'I don't know.'

'A boy, I think. Yes, I think now they were saying ... Yes. A lovely child. Though it may be a girl. I don't know. I can't believe I never asked. One or the other, I suppose.'

Which is how Faith Braithwaite was heralded into the world.

CHAPTER 2

Holly Fox had remained Holly Fox after marriage to Andrew Braithwaite not because of the least breath of feminism in her but because she had always been such a vivid creature that nobody could think of her with any other name.

She really was an extraordinarily nice girl. Well, not nice so much as passionately loving and infectiously happy. She adored people. She adored places. She adored artefacts. At school she had adored games and been wonderfully good at them. She hadn't adored intellectual activities all that much and had often been in tears over her work; but after the tears, great big shiny ones, she had always recovered quickly and was soon laughing. She laughed beautifully — and she had always scraped through her examinations somehow. Holly Fox got by.

She was rather a noisy girl and you could pick out her laughing voice a long way off, but then a lot of girls are noisy, and at least she was tunefully noisy, never strident. She was adored, doted upon by the little girls at school, and to some of the big girls and several members of staff she was the cause of pangs. Her breeziness seemed to feed Sapphic passions which she never reciprocated nor seemed to comprehend, for she sent off shameless little presents quite publicly to all and sundry and jolly birthday cards covered in kisses to home addresses.

Holly Fox was effective. She was never late for anything. She was clean and even in the hideous school uniform of the day she managed to look as if she knew how to wear clothes. She always carried an extra pair of tights about with her in case of ladders and at any time of any day she would have been confident enough to meet the Queen, never without a handkerchief, comb, toothbrush, tampon, book of stamps.

She shone with health. Her teeth gleamed. Her strong clean nails were filed into nice white ovals. Her hair sprang up shinily from the scalp on either side of a quarter-inch-deep parting. She never looked weather-beaten or awry but always, even in deep November, bronzy and smooth. She tramped about in wellies and loved a rainy day. Such fun!

Her self-confidence was daunting and would have been loathsome had it not been obvious that it sprang from neither conceit nor self-awareness. She was so outgoing, so enthusiastic about her life, her friends, her family, her tennis, her Christianity (she ran astonishingly successful sponsored charities from the age of fourteen: 'Well, we just know so many people and they're all so generous'), that you could not really say that it sprang from self-absorption either.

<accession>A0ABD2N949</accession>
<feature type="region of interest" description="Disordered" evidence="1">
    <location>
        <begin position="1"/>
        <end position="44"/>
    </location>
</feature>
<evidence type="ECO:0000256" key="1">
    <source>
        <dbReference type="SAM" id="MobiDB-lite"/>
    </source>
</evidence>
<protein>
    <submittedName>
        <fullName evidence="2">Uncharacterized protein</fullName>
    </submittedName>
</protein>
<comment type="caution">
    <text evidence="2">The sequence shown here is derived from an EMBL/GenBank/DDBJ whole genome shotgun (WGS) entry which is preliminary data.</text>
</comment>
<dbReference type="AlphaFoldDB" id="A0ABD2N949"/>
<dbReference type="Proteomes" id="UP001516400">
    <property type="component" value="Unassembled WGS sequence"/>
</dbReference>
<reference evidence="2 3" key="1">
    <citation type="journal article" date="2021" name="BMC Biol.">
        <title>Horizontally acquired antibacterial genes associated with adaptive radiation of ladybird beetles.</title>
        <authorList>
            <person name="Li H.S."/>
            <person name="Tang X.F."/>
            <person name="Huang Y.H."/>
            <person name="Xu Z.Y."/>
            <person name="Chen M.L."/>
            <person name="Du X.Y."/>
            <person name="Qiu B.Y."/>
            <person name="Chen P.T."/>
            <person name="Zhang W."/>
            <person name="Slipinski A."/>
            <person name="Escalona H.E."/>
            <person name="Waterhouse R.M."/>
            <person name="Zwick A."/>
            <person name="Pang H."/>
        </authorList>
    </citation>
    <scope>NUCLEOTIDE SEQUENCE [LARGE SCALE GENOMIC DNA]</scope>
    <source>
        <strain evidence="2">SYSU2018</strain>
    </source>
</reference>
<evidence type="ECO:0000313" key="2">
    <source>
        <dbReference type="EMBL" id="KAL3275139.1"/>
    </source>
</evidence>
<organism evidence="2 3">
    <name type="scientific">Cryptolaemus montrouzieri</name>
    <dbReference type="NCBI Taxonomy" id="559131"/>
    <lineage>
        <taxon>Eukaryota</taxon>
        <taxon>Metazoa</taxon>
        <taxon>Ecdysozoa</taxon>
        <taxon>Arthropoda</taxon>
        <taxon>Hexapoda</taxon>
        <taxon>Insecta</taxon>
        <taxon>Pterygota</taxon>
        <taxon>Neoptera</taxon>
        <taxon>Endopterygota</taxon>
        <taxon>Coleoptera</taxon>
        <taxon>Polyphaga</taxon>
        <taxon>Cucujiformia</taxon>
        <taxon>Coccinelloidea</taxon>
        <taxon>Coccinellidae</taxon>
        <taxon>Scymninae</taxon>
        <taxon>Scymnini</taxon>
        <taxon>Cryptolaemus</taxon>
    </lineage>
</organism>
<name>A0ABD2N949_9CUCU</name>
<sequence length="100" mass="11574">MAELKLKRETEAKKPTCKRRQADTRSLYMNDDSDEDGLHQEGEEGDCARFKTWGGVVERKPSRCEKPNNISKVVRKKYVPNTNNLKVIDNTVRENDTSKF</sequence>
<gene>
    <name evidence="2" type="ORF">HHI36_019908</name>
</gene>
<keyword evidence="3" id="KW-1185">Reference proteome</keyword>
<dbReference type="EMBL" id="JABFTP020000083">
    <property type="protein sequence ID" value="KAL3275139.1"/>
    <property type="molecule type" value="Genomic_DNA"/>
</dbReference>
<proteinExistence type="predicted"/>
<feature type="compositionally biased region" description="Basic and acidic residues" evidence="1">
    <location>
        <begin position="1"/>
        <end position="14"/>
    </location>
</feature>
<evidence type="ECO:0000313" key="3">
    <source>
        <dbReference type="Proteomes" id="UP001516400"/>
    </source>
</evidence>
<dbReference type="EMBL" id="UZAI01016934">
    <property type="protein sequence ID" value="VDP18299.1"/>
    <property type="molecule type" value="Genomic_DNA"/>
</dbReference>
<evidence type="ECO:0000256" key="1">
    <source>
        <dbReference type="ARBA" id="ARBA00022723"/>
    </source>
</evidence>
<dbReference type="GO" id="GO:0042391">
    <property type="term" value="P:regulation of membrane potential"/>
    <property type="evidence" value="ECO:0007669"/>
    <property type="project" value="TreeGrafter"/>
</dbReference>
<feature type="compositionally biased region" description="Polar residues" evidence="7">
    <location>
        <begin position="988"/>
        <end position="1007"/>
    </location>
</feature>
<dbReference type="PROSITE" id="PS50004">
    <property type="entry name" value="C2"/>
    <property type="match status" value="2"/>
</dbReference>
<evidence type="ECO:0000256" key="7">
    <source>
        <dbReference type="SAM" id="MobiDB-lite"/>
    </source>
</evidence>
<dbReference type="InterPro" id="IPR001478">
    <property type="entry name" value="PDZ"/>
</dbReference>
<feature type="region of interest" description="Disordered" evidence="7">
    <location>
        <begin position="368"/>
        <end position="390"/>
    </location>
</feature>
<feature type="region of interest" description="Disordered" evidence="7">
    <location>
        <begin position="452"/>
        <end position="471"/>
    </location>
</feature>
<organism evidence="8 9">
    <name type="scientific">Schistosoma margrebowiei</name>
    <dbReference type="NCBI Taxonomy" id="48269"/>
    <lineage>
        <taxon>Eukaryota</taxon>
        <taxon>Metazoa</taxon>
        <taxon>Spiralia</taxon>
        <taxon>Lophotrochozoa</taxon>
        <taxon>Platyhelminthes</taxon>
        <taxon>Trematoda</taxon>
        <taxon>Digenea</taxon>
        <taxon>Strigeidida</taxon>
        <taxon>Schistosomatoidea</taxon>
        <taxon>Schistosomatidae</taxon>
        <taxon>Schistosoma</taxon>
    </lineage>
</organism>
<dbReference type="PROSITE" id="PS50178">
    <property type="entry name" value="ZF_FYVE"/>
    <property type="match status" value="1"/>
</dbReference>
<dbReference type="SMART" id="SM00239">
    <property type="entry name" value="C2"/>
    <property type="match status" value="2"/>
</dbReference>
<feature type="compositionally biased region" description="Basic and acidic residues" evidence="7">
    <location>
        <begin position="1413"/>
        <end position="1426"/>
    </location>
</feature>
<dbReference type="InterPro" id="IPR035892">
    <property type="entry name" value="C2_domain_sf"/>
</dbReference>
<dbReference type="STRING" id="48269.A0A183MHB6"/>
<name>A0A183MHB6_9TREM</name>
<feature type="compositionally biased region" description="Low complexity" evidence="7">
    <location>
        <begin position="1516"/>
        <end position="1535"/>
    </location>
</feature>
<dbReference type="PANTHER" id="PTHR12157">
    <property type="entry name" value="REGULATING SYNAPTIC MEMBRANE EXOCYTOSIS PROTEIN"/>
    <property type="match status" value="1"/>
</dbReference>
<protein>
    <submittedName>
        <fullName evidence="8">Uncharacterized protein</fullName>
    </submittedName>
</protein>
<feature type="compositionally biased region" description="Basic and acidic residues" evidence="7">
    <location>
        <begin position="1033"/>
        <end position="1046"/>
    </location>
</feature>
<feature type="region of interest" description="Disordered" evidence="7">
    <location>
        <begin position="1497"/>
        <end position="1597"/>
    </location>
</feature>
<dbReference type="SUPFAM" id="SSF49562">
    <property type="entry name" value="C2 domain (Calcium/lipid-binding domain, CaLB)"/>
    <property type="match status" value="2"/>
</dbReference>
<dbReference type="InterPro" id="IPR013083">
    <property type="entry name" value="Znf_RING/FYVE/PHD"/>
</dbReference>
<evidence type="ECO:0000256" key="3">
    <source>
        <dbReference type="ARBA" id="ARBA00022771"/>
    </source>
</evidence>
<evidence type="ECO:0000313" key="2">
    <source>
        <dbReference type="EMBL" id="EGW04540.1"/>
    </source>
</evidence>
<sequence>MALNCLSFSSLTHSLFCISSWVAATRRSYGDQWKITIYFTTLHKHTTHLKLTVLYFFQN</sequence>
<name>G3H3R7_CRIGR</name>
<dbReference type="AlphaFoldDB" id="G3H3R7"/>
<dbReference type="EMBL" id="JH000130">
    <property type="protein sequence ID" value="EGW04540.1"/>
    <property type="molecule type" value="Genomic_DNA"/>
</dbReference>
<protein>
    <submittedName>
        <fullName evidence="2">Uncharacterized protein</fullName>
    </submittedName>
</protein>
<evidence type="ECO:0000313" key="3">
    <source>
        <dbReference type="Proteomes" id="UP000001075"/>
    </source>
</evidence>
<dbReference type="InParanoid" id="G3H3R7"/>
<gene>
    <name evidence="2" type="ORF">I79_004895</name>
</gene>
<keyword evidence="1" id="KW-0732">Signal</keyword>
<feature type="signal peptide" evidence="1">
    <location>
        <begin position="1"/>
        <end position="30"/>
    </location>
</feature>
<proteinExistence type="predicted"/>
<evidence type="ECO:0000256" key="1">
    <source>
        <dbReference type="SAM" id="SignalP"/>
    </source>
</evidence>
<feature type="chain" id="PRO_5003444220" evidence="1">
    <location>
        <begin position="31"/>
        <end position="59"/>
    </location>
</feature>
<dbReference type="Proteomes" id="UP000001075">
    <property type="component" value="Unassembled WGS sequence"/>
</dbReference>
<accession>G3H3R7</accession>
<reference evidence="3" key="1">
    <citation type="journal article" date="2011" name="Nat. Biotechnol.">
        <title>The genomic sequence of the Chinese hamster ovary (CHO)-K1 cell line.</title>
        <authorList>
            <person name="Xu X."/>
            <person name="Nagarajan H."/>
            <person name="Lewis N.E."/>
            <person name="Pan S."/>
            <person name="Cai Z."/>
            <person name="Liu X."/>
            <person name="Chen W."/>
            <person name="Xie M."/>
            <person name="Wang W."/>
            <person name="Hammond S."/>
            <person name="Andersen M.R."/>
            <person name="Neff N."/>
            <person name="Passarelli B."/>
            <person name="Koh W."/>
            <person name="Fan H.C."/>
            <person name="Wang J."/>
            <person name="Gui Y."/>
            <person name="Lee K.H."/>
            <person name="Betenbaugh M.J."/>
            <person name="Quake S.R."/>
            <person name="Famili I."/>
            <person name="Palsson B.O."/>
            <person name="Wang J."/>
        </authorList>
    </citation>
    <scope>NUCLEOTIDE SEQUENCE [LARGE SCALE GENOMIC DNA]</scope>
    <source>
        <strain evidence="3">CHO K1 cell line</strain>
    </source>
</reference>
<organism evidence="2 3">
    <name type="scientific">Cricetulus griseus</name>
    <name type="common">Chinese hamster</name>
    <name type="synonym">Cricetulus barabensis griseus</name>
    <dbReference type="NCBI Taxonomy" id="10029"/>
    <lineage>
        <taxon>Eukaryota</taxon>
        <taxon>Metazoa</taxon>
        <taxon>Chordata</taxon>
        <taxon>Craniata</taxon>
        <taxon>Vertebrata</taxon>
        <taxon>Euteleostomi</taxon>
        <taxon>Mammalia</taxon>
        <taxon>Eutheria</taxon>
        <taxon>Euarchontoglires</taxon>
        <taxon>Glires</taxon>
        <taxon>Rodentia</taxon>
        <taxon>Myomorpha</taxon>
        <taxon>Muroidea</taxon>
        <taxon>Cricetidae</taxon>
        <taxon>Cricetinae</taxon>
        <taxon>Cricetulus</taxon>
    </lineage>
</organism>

It probably did spring from self-absorption, of course, for Holly Fox was not altogether a good listener. But how could you mind when the self she presented was so delightful? She never missed a birthday of the most long-ago family cleaning lady, or au pair from earliest childhood, or teacher in her first primary school, or her mother's old, old friends, especially the hairy, warty ones. Her big joy, almost her passion, was the putting of people in touch with other people who were vaguely connected with one another by distant threads of blood, by godchildren of second and third cousins, by half-remembered funerals, the wedding parties of long-lost enemies and old and sometimes desperate-to-be-forgotten passions. Her bulky address book at the age of twenty or so was already like the Almanach de Gotha. Once inscribed in it you were hers for ever. Holly Fox never, never, dropped you.

And men? Sex? No great trouble there either. She adored men, and said so. Often. She had adored men since she was born, she said, calling out the information across rooms full of them, laughing not archly but, it has to be said, deliciously. Sometimes chin in hand, eyes large, she said it lovingly, longingly, introspectively, confidently, like an experienced old courtesan who had much that she might tell; or as if she were preparing for a maturity and old age when it would be said that Holly Fox in her prime had been a femme fatale, a raving beauty.